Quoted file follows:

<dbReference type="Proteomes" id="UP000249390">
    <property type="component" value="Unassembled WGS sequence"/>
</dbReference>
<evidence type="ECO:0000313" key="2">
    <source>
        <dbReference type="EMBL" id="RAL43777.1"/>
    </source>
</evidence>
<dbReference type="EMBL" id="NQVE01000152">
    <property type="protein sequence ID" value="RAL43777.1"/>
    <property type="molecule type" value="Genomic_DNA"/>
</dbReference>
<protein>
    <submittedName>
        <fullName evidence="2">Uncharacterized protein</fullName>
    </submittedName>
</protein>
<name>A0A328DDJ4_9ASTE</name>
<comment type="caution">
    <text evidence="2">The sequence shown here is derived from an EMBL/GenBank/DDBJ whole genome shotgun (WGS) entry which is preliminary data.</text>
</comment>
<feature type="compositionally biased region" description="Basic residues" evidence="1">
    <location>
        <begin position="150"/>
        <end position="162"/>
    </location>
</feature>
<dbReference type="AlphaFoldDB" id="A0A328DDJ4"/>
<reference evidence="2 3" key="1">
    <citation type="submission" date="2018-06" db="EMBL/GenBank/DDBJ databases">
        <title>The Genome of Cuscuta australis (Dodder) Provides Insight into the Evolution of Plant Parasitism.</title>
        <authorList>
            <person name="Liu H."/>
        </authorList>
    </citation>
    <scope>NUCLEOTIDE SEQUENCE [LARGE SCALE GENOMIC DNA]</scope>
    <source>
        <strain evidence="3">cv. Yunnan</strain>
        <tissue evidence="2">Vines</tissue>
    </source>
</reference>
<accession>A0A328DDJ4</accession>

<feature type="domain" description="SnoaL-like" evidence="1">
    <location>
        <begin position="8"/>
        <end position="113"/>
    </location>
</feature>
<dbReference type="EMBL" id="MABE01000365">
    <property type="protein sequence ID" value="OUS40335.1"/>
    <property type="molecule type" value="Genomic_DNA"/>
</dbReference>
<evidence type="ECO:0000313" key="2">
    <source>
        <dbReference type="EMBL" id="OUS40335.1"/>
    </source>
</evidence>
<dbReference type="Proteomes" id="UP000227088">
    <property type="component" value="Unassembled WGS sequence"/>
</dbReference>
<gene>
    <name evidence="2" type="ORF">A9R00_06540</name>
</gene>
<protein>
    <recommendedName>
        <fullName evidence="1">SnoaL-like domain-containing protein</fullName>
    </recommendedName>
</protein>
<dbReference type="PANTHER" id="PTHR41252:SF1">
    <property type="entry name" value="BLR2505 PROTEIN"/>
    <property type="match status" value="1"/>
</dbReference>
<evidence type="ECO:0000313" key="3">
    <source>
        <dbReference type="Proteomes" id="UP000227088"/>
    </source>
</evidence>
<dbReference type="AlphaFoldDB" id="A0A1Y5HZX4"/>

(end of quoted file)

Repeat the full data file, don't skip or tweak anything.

<dbReference type="Proteomes" id="UP000249390">
    <property type="component" value="Unassembled WGS sequence"/>
</dbReference>
<evidence type="ECO:0000313" key="2">
    <source>
        <dbReference type="EMBL" id="RAL43777.1"/>
    </source>
</evidence>
<dbReference type="EMBL" id="NQVE01000152">
    <property type="protein sequence ID" value="RAL43777.1"/>
    <property type="molecule type" value="Genomic_DNA"/>
</dbReference>
<protein>
    <submittedName>
        <fullName evidence="2">Uncharacterized protein</fullName>
    </submittedName>
</protein>
<name>A0A328DDJ4_9ASTE</name>
<comment type="caution">
    <text evidence="2">The sequence shown here is derived from an EMBL/GenBank/DDBJ whole genome shotgun (WGS) entry which is preliminary data.</text>
</comment>
<feature type="compositionally biased region" description="Basic residues" evidence="1">
    <location>
        <begin position="150"/>
        <end position="162"/>
    </location>
</feature>
<dbReference type="AlphaFoldDB" id="A0A328DDJ4"/>
<reference evidence="2 3" key="1">
    <citation type="submission" date="2018-06" db="EMBL/GenBank/DDBJ databases">
        <title>The Genome of Cuscuta australis (Dodder) Provides Insight into the Evolution of Plant Parasitism.</title>
        <authorList>
            <person name="Liu H."/>
        </authorList>
    </citation>
    <scope>NUCLEOTIDE SEQUENCE [LARGE SCALE GENOMIC DNA]</scope>
    <source>
        <strain evidence="3">cv. Yunnan</strain>
        <tissue evidence="2">Vines</tissue>
    </source>
</reference>
<accession>A0A328DDJ4</accession>

<feature type="domain" description="SnoaL-like" evidence="1">
    <location>
        <begin position="8"/>
        <end position="113"/>
    </location>
</feature>
<dbReference type="EMBL" id="MABE01000365">
    <property type="protein sequence ID" value="OUS40335.1"/>
    <property type="molecule type" value="Genomic_DNA"/>
</dbReference>
<evidence type="ECO:0000313" key="2">
    <source>
        <dbReference type="EMBL" id="OUS40335.1"/>
    </source>
</evidence>
<dbReference type="Proteomes" id="UP000227088">
    <property type="component" value="Unassembled WGS sequence"/>
</dbReference>
<gene>
    <name evidence="2" type="ORF">A9R00_06540</name>
</gene>
<protein>
    <recommendedName>
        <fullName evidence="1">SnoaL-like domain-containing protein</fullName>
    </recommendedName>
</protein>
<dbReference type="PANTHER" id="PTHR41252:SF1">
    <property type="entry name" value="BLR2505 PROTEIN"/>
    <property type="match status" value="1"/>
</dbReference>
<evidence type="ECO:0000313" key="3">
    <source>
        <dbReference type="Proteomes" id="UP000227088"/>
    </source>
</evidence>
<dbReference type="AlphaFoldDB" id="A0A1Y5HZX4"/>